Quantifying risks to assets posed by changes in the climate and companies’ transitions to meeting net-zero carbon goals are being baked into organisations’ risk-management workflows.
What many had regarded as a conceptual risk has become an apparent one, as the increased occurrence of severe weather events caused by global warming have led to record levels of wind, flood and other weather-related damage to property and corporate operations. In response, financial institutions are seeking to incorporate climate factors into their risk models.But the need to do so is presenting new challenges as they reconfigure their data, technology and operations to meet this new imperative. In an illuminating panel discussion at A-Team Group’s ESG Data and Tech Summit London, leading figures in climate risk management highlighted the toughest hurdles being faced by organisations that oversee or own potentially vulnerable assets.
Not Enough Data
The data challenge was highlighted as a key sticking point for financial institutions. That’s especially so given that there are so many gaps in the data record that modelling climate risks and their likely impacts on assets is prone to inaccuracies.
Monica Filkova, head of climate and nature investment risk for the chief investment office at Aviva, said that risk models begged for granular data that doesn’t yet exist. While forecasts can be made about high-level risks, the lack of fine data made it difficult to effectively translate those models into decision-making processes.
While new data sets, such as those gathered by geospatial information systems, and the emergence of forward-looking analyses through the use of artificial intelligence are helping to fill those gaps, the process of enriching forecast models has been slow. The panel agreed with Filkova’s comment that, with our current understanding of how climate change will play out in the real world and on the economy, we know that whatever estimates we make now will be wrong.
The data gap is a contributing factor to challenges that institutions face in making their risk assessments and insights useable across their organisations, argued Andy Ruocco, head of climate data and analytics at NatWest bank. To be of any use, climate risk data needs to be accessible in a “range of places” within an organisation, Ruocco said.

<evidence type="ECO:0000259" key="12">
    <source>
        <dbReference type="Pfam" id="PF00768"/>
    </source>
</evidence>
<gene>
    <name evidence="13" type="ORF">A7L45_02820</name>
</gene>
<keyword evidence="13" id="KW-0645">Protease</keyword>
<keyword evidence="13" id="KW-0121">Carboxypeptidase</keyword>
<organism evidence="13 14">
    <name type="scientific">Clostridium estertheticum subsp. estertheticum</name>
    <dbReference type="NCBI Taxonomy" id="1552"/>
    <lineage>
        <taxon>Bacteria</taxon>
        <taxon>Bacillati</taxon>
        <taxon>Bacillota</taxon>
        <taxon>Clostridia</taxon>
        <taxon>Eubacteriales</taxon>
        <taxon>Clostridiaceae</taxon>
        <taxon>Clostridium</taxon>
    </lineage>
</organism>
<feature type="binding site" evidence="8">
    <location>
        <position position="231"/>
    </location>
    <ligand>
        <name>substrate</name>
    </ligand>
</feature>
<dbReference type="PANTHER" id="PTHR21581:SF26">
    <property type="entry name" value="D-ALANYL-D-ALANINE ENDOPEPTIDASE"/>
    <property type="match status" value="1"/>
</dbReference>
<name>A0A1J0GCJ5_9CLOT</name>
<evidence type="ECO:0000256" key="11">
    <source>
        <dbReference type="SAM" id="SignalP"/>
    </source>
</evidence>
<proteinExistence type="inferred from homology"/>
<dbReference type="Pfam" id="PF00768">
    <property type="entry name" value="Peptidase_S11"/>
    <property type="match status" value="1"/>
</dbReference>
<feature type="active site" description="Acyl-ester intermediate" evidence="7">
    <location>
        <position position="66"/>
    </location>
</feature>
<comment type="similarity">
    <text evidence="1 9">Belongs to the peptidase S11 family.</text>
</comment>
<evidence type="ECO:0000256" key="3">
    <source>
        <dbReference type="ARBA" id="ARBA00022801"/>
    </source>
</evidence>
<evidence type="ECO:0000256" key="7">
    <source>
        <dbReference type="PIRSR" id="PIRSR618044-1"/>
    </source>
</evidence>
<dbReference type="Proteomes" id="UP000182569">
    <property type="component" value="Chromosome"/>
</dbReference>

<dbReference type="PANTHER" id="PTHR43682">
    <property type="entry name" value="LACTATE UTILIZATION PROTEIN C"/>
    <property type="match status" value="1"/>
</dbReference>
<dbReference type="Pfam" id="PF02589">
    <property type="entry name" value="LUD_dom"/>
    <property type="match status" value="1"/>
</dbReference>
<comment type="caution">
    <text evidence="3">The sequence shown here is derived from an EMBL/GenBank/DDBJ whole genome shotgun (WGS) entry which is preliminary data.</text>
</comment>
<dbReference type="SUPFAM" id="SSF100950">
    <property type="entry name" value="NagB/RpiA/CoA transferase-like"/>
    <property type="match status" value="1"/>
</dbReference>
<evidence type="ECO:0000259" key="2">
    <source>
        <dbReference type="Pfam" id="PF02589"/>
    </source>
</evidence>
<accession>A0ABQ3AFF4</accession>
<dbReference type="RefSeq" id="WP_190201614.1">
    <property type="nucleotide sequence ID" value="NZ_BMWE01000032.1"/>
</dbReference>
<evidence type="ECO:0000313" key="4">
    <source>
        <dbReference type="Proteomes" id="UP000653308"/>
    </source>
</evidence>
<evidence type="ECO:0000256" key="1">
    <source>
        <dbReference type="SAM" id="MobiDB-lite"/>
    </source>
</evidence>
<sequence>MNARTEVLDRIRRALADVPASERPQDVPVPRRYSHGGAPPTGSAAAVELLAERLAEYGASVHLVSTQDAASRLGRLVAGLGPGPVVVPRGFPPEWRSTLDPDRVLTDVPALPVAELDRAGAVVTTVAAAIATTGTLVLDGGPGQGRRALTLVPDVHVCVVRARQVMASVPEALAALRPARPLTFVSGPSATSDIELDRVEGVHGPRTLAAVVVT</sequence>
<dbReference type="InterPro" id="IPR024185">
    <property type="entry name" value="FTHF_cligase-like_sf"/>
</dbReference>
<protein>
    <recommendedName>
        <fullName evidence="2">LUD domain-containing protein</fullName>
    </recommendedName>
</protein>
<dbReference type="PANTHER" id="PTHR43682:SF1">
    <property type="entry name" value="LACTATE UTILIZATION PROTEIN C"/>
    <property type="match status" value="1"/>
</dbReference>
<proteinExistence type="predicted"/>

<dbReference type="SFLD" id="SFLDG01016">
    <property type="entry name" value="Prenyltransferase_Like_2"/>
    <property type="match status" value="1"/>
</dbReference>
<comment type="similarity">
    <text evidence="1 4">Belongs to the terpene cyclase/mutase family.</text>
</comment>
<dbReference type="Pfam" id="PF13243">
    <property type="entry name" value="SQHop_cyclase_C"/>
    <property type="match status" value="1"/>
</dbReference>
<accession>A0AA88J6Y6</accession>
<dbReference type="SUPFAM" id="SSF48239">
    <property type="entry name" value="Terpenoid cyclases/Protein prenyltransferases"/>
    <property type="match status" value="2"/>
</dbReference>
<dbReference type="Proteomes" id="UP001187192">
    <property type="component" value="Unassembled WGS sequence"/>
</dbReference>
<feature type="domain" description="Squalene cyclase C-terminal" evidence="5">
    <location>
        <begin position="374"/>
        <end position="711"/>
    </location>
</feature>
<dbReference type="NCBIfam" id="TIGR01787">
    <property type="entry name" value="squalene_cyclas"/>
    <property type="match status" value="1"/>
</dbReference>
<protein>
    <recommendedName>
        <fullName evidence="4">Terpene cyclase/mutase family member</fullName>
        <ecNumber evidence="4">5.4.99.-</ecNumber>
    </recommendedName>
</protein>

NatWest’s position is informed by the fact that it deals with lots of smaller corporations and private companies, many of which don’t disclose data pertinent to climate-risk assessments, he said.
The data challenge comes not only from the paucity of company-reported information, he added. The absence of long-term metrics on some climatic phenomena, like flooding, has made calculations of risk difficult. We know that flood risk will lead to property devaluations in the future, for instance, but without the relevant data, we can’t project when and how that will happen.
In the meantime, Ruocco said – citing real assets built on a prominent UK floodplain – property values continue to appreciate.
The problem can be reduced to one principle, said David Carlin, climate risk and TCFD lead at the UNEP-FI: that institutions are confronting “radical uncertainty”. Nobody can tell with any precisions how climate change will play out. That makes it all the more important that organisations integrate climate impact risks into models now – if only to give a sense of direction to calculations.
Gianluca Cantalupi, global head of sustainability and climate risk at Credit Suisse, agreed, arguing that it was now foolhardy for organisations not to incorporate climate risks and broader ESG factors into every decision made by the C-suite.
To underline the point, Cantalupi said he knew of at least 50 large companies that had experienced censure of one form or other because they had failed in an area of ESG. They had suffered sanctions but were also still battling the public relations fallout.
Can’t Get the Staff
The future is looking relatively bright as companies begin to realise the importance of climate risk assessments. But there was still one more hurdle, the panel heard. Recruiting the talent needed to carry the project forward is going to be tough.
Few people are skilled in both banking and climate modelling, and universities are not teaching the necessary disciplines in combination. Filkova said that until that picture changes, the best that organisations could do is hire talent from a broad range of associated disciplines and encourage them to learn together.
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